Google transparency – new data shows increase in link removal requests

google-transparency-new-data-shows-increase-in-link-removal-requests

What we’ve seen over the past couple years has been troubling, and today is no different. When we started releasing this data in 2010, we also added annotations with some of the more interesting stories behind the numbers. We noticed that government agencies from different countries would sometimes ask us to remove political content that our users had posted on our services. We hoped this was an aberration. But now we know it’s not, Dorothy Chou, senior policy analyst for Google, wrote on her blog on June 18, 2012.

She continues, about two years ago, we launched our interactive Transparency Report. We started by disclosing data about government requests. Since then, we’ve been steadily adding new features, like graphs showing traffic patterns and disruptions to Google services from different countries. And just a couple weeks ago, we launched a new section showing the requests we get from copyright holders to remove search results.

This is the fifth data set that we’ve released. And just like every other time before, we’ve been asked to take down political speech.

It’s alarming not only because free expression is at risk, but because some of these requests come from countries you might not suspect—Western democracies not typically associated with censorship.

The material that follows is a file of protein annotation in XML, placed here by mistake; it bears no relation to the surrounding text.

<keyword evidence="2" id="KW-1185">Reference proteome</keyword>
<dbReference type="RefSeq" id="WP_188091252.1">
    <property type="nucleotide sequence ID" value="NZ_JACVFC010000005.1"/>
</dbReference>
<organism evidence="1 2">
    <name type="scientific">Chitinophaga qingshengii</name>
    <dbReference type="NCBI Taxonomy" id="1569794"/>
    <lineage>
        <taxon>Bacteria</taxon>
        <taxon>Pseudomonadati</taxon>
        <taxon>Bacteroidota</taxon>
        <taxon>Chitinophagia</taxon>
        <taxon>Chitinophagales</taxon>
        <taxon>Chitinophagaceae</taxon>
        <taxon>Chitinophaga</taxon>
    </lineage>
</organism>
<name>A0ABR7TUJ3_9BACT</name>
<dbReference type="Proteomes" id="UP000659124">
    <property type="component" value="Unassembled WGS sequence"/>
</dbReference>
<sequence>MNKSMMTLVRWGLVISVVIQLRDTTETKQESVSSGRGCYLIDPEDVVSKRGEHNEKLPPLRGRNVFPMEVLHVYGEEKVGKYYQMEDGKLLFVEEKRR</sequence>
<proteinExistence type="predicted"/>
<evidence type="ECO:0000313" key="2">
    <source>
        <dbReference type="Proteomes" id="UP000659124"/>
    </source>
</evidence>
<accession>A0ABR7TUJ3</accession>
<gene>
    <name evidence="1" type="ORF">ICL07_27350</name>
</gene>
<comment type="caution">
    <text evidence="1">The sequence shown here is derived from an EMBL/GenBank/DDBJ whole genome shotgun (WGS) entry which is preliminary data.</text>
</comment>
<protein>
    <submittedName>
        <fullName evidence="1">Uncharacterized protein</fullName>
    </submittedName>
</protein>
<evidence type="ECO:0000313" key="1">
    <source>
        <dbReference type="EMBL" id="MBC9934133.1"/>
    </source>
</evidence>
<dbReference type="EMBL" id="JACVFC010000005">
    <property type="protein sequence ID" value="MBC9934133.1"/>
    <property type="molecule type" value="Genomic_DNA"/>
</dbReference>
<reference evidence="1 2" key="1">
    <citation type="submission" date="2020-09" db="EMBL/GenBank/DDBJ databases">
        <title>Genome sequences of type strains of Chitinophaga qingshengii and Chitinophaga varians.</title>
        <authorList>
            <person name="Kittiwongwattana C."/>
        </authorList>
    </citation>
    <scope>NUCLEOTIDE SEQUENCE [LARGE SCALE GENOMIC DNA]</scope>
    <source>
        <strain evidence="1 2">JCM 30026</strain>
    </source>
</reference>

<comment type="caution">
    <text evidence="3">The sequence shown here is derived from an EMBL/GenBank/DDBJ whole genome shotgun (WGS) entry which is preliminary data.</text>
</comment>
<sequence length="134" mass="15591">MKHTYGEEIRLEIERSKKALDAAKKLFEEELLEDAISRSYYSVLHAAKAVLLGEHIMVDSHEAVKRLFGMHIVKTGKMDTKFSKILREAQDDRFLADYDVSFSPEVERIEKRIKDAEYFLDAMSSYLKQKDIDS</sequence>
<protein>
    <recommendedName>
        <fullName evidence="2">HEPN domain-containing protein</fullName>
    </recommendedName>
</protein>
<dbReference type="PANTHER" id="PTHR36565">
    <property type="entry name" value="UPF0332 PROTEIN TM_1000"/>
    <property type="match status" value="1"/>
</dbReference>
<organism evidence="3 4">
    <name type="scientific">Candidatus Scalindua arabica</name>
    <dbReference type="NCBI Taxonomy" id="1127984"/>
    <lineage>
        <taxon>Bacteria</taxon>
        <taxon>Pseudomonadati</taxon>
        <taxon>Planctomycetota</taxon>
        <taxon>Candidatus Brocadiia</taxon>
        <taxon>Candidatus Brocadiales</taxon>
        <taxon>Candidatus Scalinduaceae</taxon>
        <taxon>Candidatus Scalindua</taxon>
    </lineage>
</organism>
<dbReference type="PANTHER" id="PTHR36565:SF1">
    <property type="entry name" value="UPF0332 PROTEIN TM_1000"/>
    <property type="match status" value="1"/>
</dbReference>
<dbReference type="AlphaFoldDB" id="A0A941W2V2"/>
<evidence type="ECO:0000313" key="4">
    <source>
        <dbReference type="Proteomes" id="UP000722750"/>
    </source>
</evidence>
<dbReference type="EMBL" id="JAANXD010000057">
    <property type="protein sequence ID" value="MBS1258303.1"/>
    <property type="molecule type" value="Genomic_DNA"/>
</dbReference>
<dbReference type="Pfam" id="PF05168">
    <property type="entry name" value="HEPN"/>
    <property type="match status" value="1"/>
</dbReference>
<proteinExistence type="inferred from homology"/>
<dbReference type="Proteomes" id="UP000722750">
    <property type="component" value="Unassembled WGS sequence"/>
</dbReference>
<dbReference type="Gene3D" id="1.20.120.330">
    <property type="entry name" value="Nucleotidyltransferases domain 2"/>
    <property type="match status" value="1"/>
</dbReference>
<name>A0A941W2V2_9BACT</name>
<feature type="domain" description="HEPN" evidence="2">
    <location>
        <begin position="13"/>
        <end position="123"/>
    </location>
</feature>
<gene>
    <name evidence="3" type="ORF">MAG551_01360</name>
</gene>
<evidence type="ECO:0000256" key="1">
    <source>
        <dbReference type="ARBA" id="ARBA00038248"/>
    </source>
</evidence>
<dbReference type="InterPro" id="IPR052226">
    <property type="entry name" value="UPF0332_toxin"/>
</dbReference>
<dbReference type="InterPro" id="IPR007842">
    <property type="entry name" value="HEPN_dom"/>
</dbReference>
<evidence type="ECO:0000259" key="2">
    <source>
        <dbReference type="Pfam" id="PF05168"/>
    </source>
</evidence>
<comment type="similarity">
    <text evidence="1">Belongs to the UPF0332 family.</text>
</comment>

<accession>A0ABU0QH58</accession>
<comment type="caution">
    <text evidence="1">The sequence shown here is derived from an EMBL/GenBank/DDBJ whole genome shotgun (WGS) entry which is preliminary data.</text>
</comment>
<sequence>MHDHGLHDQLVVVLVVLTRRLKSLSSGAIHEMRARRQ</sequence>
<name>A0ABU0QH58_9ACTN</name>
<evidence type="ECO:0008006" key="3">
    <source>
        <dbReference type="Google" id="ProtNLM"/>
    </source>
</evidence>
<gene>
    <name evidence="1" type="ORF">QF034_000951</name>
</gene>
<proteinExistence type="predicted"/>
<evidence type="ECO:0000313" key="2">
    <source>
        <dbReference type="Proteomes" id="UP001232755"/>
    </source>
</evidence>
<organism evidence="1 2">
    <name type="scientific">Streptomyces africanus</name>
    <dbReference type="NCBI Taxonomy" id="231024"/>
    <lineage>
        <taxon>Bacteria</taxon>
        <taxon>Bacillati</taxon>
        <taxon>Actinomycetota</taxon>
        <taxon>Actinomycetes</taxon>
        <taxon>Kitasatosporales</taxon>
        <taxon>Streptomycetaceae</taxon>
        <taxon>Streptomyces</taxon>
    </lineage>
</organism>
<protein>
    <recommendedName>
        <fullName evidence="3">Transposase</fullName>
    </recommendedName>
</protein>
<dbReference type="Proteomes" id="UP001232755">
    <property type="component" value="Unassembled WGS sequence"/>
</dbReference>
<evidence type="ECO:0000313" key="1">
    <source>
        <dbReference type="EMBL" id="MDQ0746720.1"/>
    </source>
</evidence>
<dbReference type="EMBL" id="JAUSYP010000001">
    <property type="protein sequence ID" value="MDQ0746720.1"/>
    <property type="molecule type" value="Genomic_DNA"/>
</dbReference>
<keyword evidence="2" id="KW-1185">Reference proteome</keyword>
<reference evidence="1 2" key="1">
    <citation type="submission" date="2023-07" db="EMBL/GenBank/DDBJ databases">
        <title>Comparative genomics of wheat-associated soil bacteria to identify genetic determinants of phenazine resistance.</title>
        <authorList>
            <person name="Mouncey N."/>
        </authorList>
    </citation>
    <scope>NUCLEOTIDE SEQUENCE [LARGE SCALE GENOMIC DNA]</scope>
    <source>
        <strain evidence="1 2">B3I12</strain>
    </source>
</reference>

For example, in the second half of last year, Spanish regulators asked us to remove 270 search results that linked to blogs and articles in newspapers referencing individuals and public figures, including mayors and public prosecutors. In Poland, we received a request from a public institution to remove links to a site that criticized it. We didn’t comply with either of these requests. 

In addition to releasing new data today, we’re also adding a feature update which makes it easier to see in aggregate across countries how many removals we performed in response to court orders, as opposed to other types of requests from government agencies. For the six months of data we’re releasing today, we complied with an average of 65 percent of court orders, as opposed to 47 percent of more informal requests. Read her blog post here.

Some of the examples that Google gave include:

  • Spain requested the removal of 270 links to blogs and newspaper articles about individuals and public figures, including mayors and public prosecutors.
  • Poland’s Enterprise Development Agency wanted a search result that criticized it, plus eight links to the page, taken down.
  • Canada’s passport office asked for the removal of a YouTube video showing a man urinating on his Canadian passport and flushing it down the toilet.
  • Brazil’s electoral court ordered the removal of four social network profiles featuring political content.
  • A German government agency obtained a court order for the removal of 898 search results linking to pages containing statements about the agency and one of its employees that were deemed not credible.